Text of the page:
In November 1960, six-year-old Ruby Bridges was the youngest of several African American students to integrate schools in the South and the only one at her elementary school.
Bridges was born on September 8, 1954, in Tylertown, Mississippi, moving to New Orleans, Louisiana with her family before she was school-aged. She attended kindergarten in a segregated school in 1959-1960.
After a federal court ordered Louisiana to desegregate in 1960, Bridges was admitted to first grade at the all-white William Frantz Elementary in New Orleans in November. She and her mother were escorted to school every day by federal marshals, as white crowds outside the school shouted threats and slurs. The parents of the other students withdrew their children from the school, and only one teacher agreed to teach her. The following year, several other African American students were also enrolled at the school and Bridges no longer needed to be escorted by federal marshals.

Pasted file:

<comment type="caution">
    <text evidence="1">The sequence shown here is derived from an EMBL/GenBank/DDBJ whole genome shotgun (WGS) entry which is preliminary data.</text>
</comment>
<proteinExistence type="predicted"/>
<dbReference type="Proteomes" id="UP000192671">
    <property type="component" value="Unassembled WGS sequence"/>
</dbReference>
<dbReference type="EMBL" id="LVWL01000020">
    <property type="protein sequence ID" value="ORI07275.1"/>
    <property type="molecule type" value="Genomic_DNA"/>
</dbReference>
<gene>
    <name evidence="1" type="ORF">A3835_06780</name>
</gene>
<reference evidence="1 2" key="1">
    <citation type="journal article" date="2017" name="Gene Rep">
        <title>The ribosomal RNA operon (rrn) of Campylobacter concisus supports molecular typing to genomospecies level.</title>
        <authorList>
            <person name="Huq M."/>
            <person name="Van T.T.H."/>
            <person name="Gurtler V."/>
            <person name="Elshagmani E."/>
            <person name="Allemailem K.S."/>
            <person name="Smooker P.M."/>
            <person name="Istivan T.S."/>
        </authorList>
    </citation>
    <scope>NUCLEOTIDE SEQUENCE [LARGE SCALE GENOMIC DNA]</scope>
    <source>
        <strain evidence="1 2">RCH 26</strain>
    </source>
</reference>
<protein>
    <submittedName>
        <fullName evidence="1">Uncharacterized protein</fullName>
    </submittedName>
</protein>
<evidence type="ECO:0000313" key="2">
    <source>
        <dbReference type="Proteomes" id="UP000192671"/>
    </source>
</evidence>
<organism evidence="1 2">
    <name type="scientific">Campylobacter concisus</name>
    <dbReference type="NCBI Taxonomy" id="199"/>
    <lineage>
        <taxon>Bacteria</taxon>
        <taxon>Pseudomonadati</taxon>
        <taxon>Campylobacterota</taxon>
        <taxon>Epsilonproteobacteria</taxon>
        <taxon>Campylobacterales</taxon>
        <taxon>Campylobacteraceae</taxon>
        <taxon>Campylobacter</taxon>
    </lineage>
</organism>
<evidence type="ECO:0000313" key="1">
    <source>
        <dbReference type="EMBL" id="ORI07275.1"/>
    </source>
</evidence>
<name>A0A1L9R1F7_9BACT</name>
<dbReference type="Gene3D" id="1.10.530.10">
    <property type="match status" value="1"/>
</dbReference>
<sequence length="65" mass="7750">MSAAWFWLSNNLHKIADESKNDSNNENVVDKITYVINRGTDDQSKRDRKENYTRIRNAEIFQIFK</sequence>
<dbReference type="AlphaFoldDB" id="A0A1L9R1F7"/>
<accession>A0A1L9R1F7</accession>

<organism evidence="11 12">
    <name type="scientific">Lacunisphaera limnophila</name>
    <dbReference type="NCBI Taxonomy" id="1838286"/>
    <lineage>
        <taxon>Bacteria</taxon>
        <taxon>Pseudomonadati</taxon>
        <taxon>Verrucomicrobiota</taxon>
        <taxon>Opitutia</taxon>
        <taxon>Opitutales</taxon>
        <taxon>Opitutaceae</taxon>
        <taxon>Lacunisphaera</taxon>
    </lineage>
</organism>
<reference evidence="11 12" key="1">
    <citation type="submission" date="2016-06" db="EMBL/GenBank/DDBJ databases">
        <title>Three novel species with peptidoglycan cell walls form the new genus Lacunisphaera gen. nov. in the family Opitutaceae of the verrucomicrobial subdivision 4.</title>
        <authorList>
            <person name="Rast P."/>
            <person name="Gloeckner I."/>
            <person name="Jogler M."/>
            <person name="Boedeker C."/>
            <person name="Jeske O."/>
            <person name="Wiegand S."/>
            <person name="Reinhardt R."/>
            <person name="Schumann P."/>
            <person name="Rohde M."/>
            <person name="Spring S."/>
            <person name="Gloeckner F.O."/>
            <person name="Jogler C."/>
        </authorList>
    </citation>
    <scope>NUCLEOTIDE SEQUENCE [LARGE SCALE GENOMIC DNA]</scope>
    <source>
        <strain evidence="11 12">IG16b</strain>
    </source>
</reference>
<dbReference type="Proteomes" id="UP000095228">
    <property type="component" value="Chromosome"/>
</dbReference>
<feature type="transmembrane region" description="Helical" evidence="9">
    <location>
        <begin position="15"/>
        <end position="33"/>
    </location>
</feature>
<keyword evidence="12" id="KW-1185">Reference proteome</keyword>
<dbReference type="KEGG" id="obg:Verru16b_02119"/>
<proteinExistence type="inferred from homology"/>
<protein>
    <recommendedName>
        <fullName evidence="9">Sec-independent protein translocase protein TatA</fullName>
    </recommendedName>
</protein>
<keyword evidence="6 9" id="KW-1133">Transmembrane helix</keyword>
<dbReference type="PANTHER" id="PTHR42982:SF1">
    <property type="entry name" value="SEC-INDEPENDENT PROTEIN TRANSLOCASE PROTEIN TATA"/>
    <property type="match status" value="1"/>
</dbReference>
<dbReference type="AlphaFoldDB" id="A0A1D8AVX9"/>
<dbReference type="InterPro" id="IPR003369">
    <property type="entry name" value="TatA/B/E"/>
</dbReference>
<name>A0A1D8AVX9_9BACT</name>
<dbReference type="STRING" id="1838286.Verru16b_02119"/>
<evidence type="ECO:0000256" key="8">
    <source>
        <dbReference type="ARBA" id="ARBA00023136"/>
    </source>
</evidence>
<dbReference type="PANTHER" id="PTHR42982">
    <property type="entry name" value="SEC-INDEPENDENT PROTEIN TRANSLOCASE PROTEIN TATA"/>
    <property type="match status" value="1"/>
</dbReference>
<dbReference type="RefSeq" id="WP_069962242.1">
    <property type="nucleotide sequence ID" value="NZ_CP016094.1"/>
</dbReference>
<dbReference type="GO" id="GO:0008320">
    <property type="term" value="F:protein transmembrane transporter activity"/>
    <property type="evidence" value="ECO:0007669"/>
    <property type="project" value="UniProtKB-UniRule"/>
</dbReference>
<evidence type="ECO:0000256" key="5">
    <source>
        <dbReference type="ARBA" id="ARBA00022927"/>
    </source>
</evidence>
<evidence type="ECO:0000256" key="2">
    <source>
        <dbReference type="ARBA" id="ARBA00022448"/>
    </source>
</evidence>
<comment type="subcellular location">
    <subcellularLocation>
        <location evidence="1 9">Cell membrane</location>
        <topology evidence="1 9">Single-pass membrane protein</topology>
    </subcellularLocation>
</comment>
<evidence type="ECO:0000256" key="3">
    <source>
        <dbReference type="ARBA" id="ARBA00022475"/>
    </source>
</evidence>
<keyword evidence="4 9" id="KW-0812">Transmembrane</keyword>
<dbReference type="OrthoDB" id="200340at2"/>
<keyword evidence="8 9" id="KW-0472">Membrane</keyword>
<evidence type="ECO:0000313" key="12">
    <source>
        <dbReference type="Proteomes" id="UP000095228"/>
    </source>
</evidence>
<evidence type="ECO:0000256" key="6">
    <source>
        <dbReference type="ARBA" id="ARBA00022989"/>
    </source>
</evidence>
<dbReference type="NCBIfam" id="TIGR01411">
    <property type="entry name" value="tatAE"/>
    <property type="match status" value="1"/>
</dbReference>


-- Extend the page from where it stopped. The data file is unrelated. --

Bridges graduated from a desegregated high school. After graduation, became a travel agent, married, and was a full-time parent. Years later, she wrote two books about her experiences, “Through My Eyes” (1999) and “I Am Ruby Bridges” (2009). An activist for racial equality, Bridges established the Ruby Bridges Foundation in 1999, which used educational initiatives to promote tolerance and respect among schoolchildren.
Bridges is the subject of Norman Rockwell’s 1964 painting, “The Problem We All Live With,” which celebrates her courage.
Michals, Debra (2015). Ruby Bridges. National Women's History Museum. www.womenshistory.org/education-resources/biographies/ruby-bridges.
The Editors of Encyclopaedia Britannica. (n.d.). Ruby Bridges: American civil rights activist. In Britannica. Retrieved on June 10, 2021, from https://www.britannica.com/biography/Ruby-Bridges.